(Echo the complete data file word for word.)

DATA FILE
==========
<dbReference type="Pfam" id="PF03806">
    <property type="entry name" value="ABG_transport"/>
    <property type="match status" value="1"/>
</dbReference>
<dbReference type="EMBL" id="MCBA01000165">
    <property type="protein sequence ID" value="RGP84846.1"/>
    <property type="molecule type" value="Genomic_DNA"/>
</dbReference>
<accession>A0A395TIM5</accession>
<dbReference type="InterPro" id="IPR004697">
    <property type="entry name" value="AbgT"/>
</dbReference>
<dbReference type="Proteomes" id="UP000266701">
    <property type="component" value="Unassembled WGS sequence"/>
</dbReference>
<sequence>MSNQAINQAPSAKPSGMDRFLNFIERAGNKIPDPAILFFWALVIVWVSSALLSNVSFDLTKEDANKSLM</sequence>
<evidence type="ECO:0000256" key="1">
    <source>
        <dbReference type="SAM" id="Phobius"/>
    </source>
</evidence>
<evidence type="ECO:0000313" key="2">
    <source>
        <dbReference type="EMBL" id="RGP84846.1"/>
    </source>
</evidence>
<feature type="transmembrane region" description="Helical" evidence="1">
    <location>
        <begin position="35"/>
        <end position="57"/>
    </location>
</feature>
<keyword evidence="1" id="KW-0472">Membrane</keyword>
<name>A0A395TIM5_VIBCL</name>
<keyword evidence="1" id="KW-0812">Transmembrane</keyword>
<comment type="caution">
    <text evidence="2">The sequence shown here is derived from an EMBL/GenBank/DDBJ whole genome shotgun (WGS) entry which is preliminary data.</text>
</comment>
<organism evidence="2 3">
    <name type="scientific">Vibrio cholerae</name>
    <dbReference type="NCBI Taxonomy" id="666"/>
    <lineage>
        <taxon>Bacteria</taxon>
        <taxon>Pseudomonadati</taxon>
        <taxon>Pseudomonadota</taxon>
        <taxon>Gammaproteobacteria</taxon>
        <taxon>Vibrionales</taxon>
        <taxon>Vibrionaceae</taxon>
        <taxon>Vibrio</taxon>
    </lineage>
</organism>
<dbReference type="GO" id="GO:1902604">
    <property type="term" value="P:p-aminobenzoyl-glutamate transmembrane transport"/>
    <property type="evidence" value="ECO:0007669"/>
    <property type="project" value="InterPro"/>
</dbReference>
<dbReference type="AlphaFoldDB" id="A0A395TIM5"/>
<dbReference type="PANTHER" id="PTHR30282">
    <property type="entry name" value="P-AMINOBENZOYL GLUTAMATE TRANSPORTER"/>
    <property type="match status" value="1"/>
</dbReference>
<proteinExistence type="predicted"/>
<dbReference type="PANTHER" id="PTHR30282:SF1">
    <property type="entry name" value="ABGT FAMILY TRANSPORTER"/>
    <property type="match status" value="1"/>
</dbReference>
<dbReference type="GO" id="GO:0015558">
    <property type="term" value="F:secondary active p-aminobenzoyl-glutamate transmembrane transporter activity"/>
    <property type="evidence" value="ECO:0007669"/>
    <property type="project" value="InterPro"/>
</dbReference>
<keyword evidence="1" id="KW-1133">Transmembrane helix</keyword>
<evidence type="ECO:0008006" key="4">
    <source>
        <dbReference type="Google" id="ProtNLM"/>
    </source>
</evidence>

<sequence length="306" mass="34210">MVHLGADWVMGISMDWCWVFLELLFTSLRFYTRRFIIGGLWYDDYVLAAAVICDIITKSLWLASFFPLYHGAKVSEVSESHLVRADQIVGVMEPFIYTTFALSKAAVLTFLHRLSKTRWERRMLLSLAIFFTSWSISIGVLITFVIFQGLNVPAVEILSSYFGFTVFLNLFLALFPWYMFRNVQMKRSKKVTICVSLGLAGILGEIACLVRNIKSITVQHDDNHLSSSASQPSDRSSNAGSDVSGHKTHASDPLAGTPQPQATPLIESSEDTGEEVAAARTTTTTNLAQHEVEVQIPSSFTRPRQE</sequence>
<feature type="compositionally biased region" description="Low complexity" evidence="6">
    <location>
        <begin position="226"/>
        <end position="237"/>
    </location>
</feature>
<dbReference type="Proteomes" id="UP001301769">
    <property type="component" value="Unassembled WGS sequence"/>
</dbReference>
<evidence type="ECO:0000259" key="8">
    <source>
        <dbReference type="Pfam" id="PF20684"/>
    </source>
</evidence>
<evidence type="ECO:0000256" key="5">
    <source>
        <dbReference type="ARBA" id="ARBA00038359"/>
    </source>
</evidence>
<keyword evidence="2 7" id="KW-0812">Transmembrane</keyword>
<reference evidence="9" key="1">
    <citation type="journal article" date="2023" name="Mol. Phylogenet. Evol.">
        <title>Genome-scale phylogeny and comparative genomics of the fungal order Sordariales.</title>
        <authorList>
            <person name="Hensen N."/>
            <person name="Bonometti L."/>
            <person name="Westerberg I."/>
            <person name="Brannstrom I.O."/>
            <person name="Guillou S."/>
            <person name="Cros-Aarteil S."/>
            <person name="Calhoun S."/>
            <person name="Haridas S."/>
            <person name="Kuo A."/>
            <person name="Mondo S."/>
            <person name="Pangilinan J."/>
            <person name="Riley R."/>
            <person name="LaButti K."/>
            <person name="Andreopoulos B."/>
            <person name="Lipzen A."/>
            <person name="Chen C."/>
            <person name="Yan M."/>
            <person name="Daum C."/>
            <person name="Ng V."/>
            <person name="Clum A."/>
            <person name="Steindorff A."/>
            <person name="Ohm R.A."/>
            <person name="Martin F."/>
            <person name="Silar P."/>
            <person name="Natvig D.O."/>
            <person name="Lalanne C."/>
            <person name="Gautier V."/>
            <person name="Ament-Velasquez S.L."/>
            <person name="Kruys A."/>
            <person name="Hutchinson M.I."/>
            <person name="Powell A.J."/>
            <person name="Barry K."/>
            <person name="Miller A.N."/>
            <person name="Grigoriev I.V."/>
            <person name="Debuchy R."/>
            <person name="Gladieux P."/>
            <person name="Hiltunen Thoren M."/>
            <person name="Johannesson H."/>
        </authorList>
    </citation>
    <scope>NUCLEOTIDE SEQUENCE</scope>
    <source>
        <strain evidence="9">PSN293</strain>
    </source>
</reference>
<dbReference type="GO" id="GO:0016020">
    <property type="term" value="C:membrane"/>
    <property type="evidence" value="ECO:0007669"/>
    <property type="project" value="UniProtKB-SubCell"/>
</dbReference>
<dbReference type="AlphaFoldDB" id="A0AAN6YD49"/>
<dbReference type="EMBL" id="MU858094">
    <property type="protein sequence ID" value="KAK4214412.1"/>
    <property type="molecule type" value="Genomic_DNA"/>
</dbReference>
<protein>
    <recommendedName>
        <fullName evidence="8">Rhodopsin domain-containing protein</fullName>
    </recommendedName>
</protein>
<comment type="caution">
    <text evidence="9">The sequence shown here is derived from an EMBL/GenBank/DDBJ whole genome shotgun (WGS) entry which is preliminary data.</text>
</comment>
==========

<dbReference type="Pfam" id="PF03806">
    <property type="entry name" value="ABG_transport"/>
    <property type="match status" value="1"/>
</dbReference>
<dbReference type="EMBL" id="MCBA01000165">
    <property type="protein sequence ID" value="RGP84846.1"/>
    <property type="molecule type" value="Genomic_DNA"/>
</dbReference>
<accession>A0A395TIM5</accession>
<dbReference type="InterPro" id="IPR004697">
    <property type="entry name" value="AbgT"/>
</dbReference>
<dbReference type="Proteomes" id="UP000266701">
    <property type="component" value="Unassembled WGS sequence"/>
</dbReference>
<sequence>MSNQAINQAPSAKPSGMDRFLNFIERAGNKIPDPAILFFWALVIVWVSSALLSNVSFDLTKEDANKSLM</sequence>
<evidence type="ECO:0000256" key="1">
    <source>
        <dbReference type="SAM" id="Phobius"/>
    </source>
</evidence>
<evidence type="ECO:0000313" key="2">
    <source>
        <dbReference type="EMBL" id="RGP84846.1"/>
    </source>
</evidence>
<feature type="transmembrane region" description="Helical" evidence="1">
    <location>
        <begin position="35"/>
        <end position="57"/>
    </location>
</feature>
<keyword evidence="1" id="KW-0472">Membrane</keyword>
<name>A0A395TIM5_VIBCL</name>
<keyword evidence="1" id="KW-0812">Transmembrane</keyword>
<comment type="caution">
    <text evidence="2">The sequence shown here is derived from an EMBL/GenBank/DDBJ whole genome shotgun (WGS) entry which is preliminary data.</text>
</comment>
<organism evidence="2 3">
    <name type="scientific">Vibrio cholerae</name>
    <dbReference type="NCBI Taxonomy" id="666"/>
    <lineage>
        <taxon>Bacteria</taxon>
        <taxon>Pseudomonadati</taxon>
        <taxon>Pseudomonadota</taxon>
        <taxon>Gammaproteobacteria</taxon>
        <taxon>Vibrionales</taxon>
        <taxon>Vibrionaceae</taxon>
        <taxon>Vibrio</taxon>
    </lineage>
</organism>
<dbReference type="GO" id="GO:1902604">
    <property type="term" value="P:p-aminobenzoyl-glutamate transmembrane transport"/>
    <property type="evidence" value="ECO:0007669"/>
    <property type="project" value="InterPro"/>
</dbReference>
<dbReference type="AlphaFoldDB" id="A0A395TIM5"/>
<dbReference type="PANTHER" id="PTHR30282">
    <property type="entry name" value="P-AMINOBENZOYL GLUTAMATE TRANSPORTER"/>
    <property type="match status" value="1"/>
</dbReference>
<proteinExistence type="predicted"/>
<dbReference type="PANTHER" id="PTHR30282:SF1">
    <property type="entry name" value="ABGT FAMILY TRANSPORTER"/>
    <property type="match status" value="1"/>
</dbReference>
<dbReference type="GO" id="GO:0015558">
    <property type="term" value="F:secondary active p-aminobenzoyl-glutamate transmembrane transporter activity"/>
    <property type="evidence" value="ECO:0007669"/>
    <property type="project" value="InterPro"/>
</dbReference>
<keyword evidence="1" id="KW-1133">Transmembrane helix</keyword>
<evidence type="ECO:0008006" key="4">
    <source>
        <dbReference type="Google" id="ProtNLM"/>
    </source>
</evidence>

<sequence length="306" mass="34210">MVHLGADWVMGISMDWCWVFLELLFTSLRFYTRRFIIGGLWYDDYVLAAAVICDIITKSLWLASFFPLYHGAKVSEVSESHLVRADQIVGVMEPFIYTTFALSKAAVLTFLHRLSKTRWERRMLLSLAIFFTSWSISIGVLITFVIFQGLNVPAVEILSSYFGFTVFLNLFLALFPWYMFRNVQMKRSKKVTICVSLGLAGILGEIACLVRNIKSITVQHDDNHLSSSASQPSDRSSNAGSDVSGHKTHASDPLAGTPQPQATPLIESSEDTGEEVAAARTTTTTNLAQHEVEVQIPSSFTRPRQE</sequence>
<feature type="compositionally biased region" description="Low complexity" evidence="6">
    <location>
        <begin position="226"/>
        <end position="237"/>
    </location>
</feature>
<dbReference type="Proteomes" id="UP001301769">
    <property type="component" value="Unassembled WGS sequence"/>
</dbReference>
<evidence type="ECO:0000259" key="8">
    <source>
        <dbReference type="Pfam" id="PF20684"/>
    </source>
</evidence>
<evidence type="ECO:0000256" key="5">
    <source>
        <dbReference type="ARBA" id="ARBA00038359"/>
    </source>
</evidence>
<keyword evidence="2 7" id="KW-0812">Transmembrane</keyword>
<reference evidence="9" key="1">
    <citation type="journal article" date="2023" name="Mol. Phylogenet. Evol.">
        <title>Genome-scale phylogeny and comparative genomics of the fungal order Sordariales.</title>
        <authorList>
            <person name="Hensen N."/>
            <person name="Bonometti L."/>
            <person name="Westerberg I."/>
            <person name="Brannstrom I.O."/>
            <person name="Guillou S."/>
            <person name="Cros-Aarteil S."/>
            <person name="Calhoun S."/>
            <person name="Haridas S."/>
            <person name="Kuo A."/>
            <person name="Mondo S."/>
            <person name="Pangilinan J."/>
            <person name="Riley R."/>
            <person name="LaButti K."/>
            <person name="Andreopoulos B."/>
            <person name="Lipzen A."/>
            <person name="Chen C."/>
            <person name="Yan M."/>
            <person name="Daum C."/>
            <person name="Ng V."/>
            <person name="Clum A."/>
            <person name="Steindorff A."/>
            <person name="Ohm R.A."/>
            <person name="Martin F."/>
            <person name="Silar P."/>
            <person name="Natvig D.O."/>
            <person name="Lalanne C."/>
            <person name="Gautier V."/>
            <person name="Ament-Velasquez S.L."/>
            <person name="Kruys A."/>
            <person name="Hutchinson M.I."/>
            <person name="Powell A.J."/>
            <person name="Barry K."/>
            <person name="Miller A.N."/>
            <person name="Grigoriev I.V."/>
            <person name="Debuchy R."/>
            <person name="Gladieux P."/>
            <person name="Hiltunen Thoren M."/>
            <person name="Johannesson H."/>
        </authorList>
    </citation>
    <scope>NUCLEOTIDE SEQUENCE</scope>
    <source>
        <strain evidence="9">PSN293</strain>
    </source>
</reference>
<dbReference type="GO" id="GO:0016020">
    <property type="term" value="C:membrane"/>
    <property type="evidence" value="ECO:0007669"/>
    <property type="project" value="UniProtKB-SubCell"/>
</dbReference>
<dbReference type="AlphaFoldDB" id="A0AAN6YD49"/>
<dbReference type="EMBL" id="MU858094">
    <property type="protein sequence ID" value="KAK4214412.1"/>
    <property type="molecule type" value="Genomic_DNA"/>
</dbReference>
<protein>
    <recommendedName>
        <fullName evidence="8">Rhodopsin domain-containing protein</fullName>
    </recommendedName>
</protein>
<comment type="caution">
    <text evidence="9">The sequence shown here is derived from an EMBL/GenBank/DDBJ whole genome shotgun (WGS) entry which is preliminary data.</text>
</comment>